King's Casino Owner Leon Tsoukernik Leads €50,000 PokerStars EPT Prague Super High Roller
After a day full of action, just six players remain in the €50,000 Super High Roller at the last ever PokerStars European Poker Tour event, in Prague.
Bertrand "ElkY" Grospellier (photo, left) bubbled the event, going out in eighth place while King's Casino Rozvadov owner Leon Tsoukernik (photo, right) leads the star-packed final table.
Charlie Carrel, two-time EPT High Roller champion, sits in second place. Russian online player Viacheslav Buldygin comes into Day 3 third in chips. Rounding out the table are German 2013 WPT Prague winner Julian Thomas, 2014 EPT Prague Super High Roller runner-up Paul Newey and EPT Deauville High Roller champion Juha Helppi.
|Seat||Player||Country||Chip Count||Big Blinds|
|1||Leon Tsoukernik||Czech Republic||4,330,000||87|
|2||Paul Newey||United Kingdom||955,000||19|
|3||Charlie Carrel||United Kingdom||3,565,000||71|
The penultimate day of the Super High Roller started with three players signing up, bringing the total to 49 entries (39 unique players, plus 10 reentries). Besides [Removed:17] and Martin Kabrhel giving it another go after having played on Day 1 already, Justin Bonomo was the sole new player in the field. Bonomo came straight from Vegas where he had made the WPT Five Diamond World Poker Classic final table (fifth for $345,272), but didn't last long in Prague. He spun up a stack before doubling Ali Reza Fatehi and busting to Martin Kozlov not much later.
By that time, Steffen Sontheimer and Max Silver had already fallen. They wouldn't be the only ones; Russian players Sergey Lebedev and Vladimir Troyanovskiy followed them to the rail rather quickly.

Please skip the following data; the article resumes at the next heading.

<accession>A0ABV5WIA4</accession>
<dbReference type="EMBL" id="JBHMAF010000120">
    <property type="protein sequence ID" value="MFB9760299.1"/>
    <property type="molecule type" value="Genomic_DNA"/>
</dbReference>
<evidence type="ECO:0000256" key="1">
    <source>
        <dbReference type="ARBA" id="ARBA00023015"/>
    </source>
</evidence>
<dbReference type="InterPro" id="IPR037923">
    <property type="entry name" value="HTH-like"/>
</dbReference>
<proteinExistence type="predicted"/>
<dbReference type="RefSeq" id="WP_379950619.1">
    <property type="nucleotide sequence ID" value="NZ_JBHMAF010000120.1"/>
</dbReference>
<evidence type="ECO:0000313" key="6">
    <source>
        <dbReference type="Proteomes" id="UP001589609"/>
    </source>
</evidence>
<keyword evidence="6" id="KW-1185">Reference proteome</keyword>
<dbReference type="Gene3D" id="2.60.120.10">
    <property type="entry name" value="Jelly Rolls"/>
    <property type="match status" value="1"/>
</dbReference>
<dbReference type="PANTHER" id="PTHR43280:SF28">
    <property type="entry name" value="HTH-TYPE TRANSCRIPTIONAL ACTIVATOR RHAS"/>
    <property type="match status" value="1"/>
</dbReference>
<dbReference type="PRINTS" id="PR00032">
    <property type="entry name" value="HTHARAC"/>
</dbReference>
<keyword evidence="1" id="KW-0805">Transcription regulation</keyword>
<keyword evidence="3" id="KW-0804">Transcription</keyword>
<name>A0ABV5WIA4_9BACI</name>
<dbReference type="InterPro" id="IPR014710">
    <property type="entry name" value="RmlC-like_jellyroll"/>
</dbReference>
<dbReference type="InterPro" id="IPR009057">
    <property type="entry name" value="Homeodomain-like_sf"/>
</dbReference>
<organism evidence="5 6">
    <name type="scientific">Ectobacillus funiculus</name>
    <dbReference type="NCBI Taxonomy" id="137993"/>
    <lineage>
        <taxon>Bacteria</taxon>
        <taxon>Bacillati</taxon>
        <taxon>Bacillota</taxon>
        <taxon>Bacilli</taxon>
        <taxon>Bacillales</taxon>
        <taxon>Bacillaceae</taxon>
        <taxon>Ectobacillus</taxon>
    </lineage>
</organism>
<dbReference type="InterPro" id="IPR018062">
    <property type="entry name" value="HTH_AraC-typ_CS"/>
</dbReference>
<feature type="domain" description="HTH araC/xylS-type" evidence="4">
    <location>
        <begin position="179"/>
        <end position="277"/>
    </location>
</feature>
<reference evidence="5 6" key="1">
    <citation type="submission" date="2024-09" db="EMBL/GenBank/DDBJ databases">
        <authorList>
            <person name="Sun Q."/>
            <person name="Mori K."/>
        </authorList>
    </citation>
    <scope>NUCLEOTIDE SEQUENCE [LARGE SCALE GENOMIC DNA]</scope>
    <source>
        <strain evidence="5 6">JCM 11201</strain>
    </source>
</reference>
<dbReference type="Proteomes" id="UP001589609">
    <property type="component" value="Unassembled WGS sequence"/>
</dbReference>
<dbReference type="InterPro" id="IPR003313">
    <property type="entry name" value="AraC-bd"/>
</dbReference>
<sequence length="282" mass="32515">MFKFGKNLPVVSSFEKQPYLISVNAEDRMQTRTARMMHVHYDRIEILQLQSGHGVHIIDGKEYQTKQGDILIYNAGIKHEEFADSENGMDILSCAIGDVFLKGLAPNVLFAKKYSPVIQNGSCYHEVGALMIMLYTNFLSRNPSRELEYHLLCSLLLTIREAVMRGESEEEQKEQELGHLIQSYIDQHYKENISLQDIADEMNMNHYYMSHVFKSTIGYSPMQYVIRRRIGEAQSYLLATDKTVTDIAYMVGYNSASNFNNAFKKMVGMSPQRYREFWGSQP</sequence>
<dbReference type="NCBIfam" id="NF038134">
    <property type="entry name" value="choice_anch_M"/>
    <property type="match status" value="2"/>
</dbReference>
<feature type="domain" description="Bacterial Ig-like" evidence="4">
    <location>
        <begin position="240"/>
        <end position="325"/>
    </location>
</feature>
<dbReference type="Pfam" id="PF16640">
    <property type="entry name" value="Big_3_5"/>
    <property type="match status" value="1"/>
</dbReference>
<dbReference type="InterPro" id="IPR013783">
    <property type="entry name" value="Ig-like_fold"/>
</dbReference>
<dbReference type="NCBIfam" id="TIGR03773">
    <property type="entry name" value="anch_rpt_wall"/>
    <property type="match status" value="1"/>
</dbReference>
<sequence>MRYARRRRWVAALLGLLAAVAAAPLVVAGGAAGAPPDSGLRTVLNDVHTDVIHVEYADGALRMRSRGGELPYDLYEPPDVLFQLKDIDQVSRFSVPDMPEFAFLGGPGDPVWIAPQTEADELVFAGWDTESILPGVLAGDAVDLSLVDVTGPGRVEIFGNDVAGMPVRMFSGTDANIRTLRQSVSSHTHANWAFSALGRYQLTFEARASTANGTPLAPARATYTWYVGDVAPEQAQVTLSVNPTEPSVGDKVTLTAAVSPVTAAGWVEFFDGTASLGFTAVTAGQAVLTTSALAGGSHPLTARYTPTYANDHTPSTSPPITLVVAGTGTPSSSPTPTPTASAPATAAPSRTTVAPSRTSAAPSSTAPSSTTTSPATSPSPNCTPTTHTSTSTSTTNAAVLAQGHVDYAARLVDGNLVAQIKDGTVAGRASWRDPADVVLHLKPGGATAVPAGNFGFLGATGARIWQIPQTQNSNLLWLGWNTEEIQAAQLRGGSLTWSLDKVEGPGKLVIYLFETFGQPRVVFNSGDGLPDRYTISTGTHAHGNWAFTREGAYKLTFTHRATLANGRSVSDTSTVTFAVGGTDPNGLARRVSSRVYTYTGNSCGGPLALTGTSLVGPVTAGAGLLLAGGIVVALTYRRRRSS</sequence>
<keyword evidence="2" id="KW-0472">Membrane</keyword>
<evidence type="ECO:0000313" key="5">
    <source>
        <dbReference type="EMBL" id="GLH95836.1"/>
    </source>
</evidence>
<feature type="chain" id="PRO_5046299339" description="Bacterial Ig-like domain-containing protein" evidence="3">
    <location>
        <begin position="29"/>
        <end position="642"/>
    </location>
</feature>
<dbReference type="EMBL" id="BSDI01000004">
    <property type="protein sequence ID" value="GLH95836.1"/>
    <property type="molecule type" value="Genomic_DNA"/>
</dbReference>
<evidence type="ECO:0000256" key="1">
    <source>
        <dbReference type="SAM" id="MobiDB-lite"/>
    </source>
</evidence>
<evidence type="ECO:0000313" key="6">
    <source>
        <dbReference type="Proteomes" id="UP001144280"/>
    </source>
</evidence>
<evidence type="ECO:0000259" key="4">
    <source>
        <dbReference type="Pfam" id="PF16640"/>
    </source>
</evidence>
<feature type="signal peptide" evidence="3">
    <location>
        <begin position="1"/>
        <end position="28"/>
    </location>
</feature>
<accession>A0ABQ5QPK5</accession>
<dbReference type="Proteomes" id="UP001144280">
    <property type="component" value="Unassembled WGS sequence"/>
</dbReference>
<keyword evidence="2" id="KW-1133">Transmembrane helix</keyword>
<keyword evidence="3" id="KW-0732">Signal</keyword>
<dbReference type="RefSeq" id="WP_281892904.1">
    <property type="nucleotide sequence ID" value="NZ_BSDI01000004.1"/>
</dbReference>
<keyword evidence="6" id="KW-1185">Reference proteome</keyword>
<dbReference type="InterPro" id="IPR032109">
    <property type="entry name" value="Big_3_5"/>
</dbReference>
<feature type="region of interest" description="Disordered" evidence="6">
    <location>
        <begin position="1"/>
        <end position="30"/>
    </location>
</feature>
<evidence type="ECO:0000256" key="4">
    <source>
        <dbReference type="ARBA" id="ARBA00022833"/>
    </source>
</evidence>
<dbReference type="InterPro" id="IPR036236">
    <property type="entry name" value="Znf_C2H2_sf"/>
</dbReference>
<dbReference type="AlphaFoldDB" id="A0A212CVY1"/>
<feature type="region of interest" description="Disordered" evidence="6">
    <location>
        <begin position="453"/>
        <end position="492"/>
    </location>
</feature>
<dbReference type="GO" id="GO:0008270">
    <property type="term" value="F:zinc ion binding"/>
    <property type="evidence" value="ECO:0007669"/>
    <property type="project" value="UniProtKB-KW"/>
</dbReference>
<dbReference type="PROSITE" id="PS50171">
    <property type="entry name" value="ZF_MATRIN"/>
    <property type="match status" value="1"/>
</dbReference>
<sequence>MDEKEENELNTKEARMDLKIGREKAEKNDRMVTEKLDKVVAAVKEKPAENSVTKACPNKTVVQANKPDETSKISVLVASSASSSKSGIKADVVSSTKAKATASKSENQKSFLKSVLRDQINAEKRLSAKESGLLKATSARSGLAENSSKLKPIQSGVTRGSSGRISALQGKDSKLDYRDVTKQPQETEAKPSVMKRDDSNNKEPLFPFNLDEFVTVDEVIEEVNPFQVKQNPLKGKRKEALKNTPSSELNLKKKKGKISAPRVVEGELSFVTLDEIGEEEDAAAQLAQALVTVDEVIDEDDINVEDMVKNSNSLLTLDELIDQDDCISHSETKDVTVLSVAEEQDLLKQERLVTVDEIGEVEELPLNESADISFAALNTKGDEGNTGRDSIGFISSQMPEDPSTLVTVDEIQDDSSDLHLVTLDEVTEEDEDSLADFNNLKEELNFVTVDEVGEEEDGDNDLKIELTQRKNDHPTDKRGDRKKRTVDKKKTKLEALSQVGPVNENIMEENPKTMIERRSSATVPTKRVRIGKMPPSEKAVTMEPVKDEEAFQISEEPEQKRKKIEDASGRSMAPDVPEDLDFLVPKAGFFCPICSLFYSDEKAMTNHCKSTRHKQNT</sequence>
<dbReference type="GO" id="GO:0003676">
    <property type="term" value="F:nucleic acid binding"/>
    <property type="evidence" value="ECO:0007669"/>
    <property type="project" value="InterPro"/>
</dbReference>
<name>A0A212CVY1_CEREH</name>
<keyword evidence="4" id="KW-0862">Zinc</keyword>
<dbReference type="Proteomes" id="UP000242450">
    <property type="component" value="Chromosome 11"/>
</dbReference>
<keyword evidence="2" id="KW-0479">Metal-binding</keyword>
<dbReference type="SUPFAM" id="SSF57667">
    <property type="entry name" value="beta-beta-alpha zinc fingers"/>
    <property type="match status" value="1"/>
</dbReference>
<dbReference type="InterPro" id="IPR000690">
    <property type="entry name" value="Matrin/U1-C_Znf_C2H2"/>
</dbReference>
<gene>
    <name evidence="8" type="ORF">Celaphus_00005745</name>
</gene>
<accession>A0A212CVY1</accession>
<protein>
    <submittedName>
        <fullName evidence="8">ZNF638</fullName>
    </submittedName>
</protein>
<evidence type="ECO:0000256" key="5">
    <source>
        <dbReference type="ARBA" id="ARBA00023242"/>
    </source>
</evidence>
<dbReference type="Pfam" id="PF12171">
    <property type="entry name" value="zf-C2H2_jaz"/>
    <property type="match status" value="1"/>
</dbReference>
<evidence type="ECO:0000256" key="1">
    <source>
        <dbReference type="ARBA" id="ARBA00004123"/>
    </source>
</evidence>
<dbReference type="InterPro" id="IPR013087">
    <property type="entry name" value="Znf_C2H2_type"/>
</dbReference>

Steve O'Dwyer, who won this event last year for €746,543, doubled early in the day through Mustapha Kanit, but wouldn't put those chips to good use. Bit by bit he lost his precious stack and eventually got it in with ace-seven against the kings of Leon Tsoukernik.
While big names like Isaac Haxton (ace-nine to the ace-eight of Vojtech Ruzicka), Ben Heath (fives to ElkY's aces) and Martin Kabrhel (king-queen to Vojtech Ruzicka's ace-ten) all fell, Leon Tsoukernik was gaining chips by the dozens. The King's Casino Rozvadov owner splashed around in a lot of pots; showing big bluffs, tricky semi-bluffs and sneaky value bets. Like yesterday, Tsoukernik was the life of the party, battling with his neighbor Charlie Carrel on multiple occasions and coming out on top just as many times as going under.
Tsoukernik first busted Koray Aldemir in a huge pot to get his stack up to 1.8 million. He added another 2 million in a huge three-bet pot against Carrel and Jean-Noel Thorel. Tsoukernik got it in with a set of nines against the top pair and top kicker Thorel held with ace-king, and had his French opponent drawing dead on the turn.
That was after Charlie Carrel had taken care of Mustapha Kanit in a pot just as big. Kanit couldn't get away from his straight, only to discover upon showdown that his British adversary had the nut flush.
While Carrel and Tsoukernik took care of the big pots, most other players built their stacks by playing small ball. Paul Newey, as patient as ever, waited for his spots and got it in with big hands several times to hang in there and make the money. He finished runner-up in 2014 for €557,090, and tomorrow he'll be back on the final table to try and one-up that result.
PokerStars Team Pro Grospellier, once a staple on the EPT Super High Roller scene but absent in recent years, made his return to the big stage here in Prague. Unfortunately for the Frenchman, he ended up bubbling the event. Down to just short of four big blinds, he pushed with pocket fives. Leon Tsoukernik called with nine-eight and flopped a nine to send "ElkY" packing.
With that, the remaining seven players were in the money and guaranteed €123,520. Anthony Zinno, who bubbled this event last year going out against Dzmitry Urbanovich, made the money this year, but won't be coming back on Tuesday's final day. He went out in seventh place when his jack-ten was up against Paul Newey's ace-queen. Zinno hit a jack on the flop to stay hopeful, but the river gave Newey a straight and the tournament was six-handed.